4. A statement has been filed by the 4th respondent as directed by this Court on 17.2.2022. It is stated therein that the 4th respondent had inspected the property on 23.12.2020 in the presence of the petitioner and the 7th respondent Agricultural Officer. The 7th respondent was instructed to submit a report regarding the kind of cultivation for which the land is suitable. It is based on that direction that the 7th respondent submitted Ext.P23 report dated 5.1.2021 stating that the land is suitable for paddy cultivation and for the cultivation of tapioca, yam, pepper, cocoa, and banana. It is further stated that since the land is suitable for agricultural purposes, conversion of the land for other purposes is seen to be contrary to the essence of the KLU Order, 1967 and hence the application is rejected as per Ext.P22. It is also stated that permission under Section 27A of the Kerala Conservation of Paddy Land and Wetland Act, 2008 (2008 Act for short) is required for permission to construct building.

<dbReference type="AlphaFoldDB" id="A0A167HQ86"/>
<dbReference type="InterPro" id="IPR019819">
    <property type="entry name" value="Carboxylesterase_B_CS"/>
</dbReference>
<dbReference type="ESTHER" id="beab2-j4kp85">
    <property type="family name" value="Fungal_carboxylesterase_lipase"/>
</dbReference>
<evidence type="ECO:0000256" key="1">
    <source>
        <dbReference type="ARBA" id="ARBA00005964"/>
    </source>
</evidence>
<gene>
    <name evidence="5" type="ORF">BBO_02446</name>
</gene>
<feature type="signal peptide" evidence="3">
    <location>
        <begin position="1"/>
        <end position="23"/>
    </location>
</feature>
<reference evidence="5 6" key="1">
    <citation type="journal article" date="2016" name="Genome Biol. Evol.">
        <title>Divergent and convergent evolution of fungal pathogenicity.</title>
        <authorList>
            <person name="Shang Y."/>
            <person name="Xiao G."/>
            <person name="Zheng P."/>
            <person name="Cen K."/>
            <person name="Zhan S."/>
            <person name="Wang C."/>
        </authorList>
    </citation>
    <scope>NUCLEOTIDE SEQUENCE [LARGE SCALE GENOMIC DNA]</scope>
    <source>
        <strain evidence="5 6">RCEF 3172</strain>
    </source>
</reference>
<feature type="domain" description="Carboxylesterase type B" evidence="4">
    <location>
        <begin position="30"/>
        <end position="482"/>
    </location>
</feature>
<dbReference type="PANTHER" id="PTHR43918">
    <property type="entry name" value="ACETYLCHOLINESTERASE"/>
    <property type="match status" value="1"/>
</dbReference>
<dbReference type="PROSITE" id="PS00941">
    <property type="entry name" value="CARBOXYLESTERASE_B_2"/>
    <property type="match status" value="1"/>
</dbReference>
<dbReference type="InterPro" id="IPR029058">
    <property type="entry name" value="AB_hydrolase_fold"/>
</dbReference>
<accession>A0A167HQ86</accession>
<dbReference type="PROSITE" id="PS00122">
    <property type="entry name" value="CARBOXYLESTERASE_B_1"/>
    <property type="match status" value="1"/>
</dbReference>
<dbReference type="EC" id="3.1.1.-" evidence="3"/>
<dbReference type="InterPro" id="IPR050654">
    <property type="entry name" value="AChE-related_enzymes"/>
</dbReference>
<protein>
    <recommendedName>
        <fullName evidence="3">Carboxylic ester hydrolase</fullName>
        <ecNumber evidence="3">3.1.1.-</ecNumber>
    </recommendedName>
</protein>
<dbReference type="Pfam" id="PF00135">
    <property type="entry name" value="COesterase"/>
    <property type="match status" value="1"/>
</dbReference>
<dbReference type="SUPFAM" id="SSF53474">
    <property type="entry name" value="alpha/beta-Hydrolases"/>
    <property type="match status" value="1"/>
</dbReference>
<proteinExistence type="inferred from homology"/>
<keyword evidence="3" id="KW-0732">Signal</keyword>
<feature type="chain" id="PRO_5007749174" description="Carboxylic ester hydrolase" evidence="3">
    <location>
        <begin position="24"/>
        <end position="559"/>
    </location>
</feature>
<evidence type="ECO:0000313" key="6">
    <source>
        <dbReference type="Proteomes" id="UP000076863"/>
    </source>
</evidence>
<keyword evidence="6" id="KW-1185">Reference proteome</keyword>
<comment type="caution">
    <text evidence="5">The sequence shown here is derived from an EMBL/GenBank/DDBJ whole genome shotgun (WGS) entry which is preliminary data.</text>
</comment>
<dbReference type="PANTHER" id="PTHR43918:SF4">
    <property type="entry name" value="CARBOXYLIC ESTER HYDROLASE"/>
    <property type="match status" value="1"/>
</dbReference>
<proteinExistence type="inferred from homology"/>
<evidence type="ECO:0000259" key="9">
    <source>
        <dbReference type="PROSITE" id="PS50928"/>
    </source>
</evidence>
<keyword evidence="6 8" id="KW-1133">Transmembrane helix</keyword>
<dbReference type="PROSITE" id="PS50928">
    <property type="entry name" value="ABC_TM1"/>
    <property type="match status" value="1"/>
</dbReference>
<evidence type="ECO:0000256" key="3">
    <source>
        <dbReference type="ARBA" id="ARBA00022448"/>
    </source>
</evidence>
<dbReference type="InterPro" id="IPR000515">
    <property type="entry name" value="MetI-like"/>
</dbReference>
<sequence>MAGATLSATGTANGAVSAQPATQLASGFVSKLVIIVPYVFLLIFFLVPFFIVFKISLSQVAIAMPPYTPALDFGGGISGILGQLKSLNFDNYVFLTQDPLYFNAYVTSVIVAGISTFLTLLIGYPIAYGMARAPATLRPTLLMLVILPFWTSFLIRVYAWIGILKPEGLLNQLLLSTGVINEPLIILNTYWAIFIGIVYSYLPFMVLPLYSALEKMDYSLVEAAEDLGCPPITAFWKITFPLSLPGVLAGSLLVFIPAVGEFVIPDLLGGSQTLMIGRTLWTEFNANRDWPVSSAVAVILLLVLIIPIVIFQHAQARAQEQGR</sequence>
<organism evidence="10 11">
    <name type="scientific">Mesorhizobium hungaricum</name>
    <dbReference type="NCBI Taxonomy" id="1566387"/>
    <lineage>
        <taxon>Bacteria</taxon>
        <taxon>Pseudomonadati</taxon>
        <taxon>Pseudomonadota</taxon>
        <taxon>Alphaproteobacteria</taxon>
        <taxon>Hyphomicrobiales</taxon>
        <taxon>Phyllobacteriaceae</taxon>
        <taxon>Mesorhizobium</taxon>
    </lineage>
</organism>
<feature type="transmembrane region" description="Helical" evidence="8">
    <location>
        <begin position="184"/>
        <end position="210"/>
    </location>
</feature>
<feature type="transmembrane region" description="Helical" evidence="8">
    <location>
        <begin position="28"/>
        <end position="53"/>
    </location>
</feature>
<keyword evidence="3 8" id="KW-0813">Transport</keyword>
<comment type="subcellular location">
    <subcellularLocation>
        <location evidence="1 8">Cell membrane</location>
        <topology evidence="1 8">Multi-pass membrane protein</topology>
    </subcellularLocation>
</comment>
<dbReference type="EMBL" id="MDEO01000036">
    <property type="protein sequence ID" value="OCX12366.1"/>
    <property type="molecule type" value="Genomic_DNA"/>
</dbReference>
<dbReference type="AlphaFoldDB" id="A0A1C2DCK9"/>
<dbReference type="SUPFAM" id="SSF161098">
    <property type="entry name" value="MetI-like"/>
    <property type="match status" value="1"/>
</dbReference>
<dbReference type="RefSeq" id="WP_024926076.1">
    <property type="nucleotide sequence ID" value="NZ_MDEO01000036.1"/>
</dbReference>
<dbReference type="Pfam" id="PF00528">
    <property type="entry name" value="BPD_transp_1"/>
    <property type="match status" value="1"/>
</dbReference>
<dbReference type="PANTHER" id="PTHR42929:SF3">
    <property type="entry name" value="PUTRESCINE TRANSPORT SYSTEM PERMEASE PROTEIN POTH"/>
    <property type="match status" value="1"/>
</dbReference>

5. Heard Sri S.Shanavas Khan, the learned counsel for the petitioner and Sri Rajeev Jyothish George, Government Pleader on behalf of the respondents 1 to 7 and the Standing Counsel for the respondents 8 and 9.